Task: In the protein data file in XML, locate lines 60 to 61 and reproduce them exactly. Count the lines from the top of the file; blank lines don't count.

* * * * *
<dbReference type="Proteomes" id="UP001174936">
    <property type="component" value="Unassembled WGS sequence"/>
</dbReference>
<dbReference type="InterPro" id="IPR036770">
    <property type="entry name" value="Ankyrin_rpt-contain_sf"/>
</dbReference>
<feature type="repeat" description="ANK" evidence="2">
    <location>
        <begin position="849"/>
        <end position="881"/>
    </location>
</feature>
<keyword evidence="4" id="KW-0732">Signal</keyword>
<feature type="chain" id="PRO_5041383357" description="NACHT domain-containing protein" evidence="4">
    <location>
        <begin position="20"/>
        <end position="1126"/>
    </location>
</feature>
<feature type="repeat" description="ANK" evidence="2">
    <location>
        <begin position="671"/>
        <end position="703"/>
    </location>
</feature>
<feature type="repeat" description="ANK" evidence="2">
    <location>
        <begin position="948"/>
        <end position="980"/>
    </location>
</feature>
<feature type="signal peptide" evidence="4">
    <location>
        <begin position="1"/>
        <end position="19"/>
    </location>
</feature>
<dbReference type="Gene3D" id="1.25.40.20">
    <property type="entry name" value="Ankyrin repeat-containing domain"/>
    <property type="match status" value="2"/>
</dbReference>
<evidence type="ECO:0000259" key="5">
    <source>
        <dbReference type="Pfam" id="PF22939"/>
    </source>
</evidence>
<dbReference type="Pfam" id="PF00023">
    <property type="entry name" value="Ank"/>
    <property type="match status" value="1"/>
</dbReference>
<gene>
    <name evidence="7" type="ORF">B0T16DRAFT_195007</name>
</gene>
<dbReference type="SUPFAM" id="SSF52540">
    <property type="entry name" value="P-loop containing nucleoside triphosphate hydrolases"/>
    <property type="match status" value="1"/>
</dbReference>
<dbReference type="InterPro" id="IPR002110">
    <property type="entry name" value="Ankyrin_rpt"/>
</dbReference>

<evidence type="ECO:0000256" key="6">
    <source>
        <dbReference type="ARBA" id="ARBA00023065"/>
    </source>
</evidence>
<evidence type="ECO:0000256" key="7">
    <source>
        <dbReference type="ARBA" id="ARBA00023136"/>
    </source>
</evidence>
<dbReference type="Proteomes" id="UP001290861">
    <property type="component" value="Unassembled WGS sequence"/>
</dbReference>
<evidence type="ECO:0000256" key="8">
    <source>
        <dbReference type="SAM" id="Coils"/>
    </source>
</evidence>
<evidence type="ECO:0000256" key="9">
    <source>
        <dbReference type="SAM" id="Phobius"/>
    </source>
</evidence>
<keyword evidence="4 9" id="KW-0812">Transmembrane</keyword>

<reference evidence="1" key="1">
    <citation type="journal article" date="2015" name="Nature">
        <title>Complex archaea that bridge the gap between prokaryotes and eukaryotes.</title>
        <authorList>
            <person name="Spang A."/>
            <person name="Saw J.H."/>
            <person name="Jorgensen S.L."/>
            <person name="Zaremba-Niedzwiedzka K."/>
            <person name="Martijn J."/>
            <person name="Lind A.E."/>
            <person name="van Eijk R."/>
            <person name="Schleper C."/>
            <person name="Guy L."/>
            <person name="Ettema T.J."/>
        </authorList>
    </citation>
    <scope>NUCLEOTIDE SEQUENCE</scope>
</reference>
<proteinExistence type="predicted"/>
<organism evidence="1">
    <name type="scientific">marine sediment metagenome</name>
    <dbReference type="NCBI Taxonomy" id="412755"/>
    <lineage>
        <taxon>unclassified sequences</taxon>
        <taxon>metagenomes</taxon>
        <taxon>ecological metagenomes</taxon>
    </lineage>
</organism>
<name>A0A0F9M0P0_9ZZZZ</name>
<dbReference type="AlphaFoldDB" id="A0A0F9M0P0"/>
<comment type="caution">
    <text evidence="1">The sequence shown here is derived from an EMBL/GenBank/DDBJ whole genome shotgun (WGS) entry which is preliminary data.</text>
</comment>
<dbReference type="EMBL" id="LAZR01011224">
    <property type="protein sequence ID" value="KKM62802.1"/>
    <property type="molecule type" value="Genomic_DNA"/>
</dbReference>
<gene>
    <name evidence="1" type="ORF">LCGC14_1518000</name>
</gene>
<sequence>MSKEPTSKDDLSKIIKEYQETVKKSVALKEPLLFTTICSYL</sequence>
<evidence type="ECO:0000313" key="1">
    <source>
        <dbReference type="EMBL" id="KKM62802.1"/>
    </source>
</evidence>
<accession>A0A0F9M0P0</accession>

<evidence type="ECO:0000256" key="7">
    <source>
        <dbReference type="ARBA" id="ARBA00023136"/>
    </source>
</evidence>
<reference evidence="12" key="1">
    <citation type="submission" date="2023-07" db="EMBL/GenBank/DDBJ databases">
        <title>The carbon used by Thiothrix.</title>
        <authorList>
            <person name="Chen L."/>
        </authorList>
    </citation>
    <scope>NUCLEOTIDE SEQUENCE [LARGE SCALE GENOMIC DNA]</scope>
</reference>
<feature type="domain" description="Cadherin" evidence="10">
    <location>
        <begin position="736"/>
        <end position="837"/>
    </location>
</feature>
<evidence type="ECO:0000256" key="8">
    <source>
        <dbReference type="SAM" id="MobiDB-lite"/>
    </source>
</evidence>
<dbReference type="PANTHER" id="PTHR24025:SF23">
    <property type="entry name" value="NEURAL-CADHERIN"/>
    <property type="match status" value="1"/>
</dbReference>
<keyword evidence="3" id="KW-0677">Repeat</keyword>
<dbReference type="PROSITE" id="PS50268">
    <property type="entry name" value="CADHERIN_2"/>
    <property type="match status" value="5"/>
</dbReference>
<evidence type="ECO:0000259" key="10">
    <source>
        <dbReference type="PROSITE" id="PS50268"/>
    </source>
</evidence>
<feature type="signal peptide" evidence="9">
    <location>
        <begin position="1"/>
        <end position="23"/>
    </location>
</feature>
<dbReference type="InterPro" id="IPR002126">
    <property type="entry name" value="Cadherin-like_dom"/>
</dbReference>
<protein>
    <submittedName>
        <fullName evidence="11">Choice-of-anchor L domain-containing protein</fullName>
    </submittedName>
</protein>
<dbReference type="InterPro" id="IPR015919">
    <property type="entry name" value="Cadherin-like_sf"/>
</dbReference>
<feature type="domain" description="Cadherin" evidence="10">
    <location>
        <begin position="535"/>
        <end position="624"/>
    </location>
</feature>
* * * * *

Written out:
</dbReference>

<evidence type="ECO:0000256" key="6">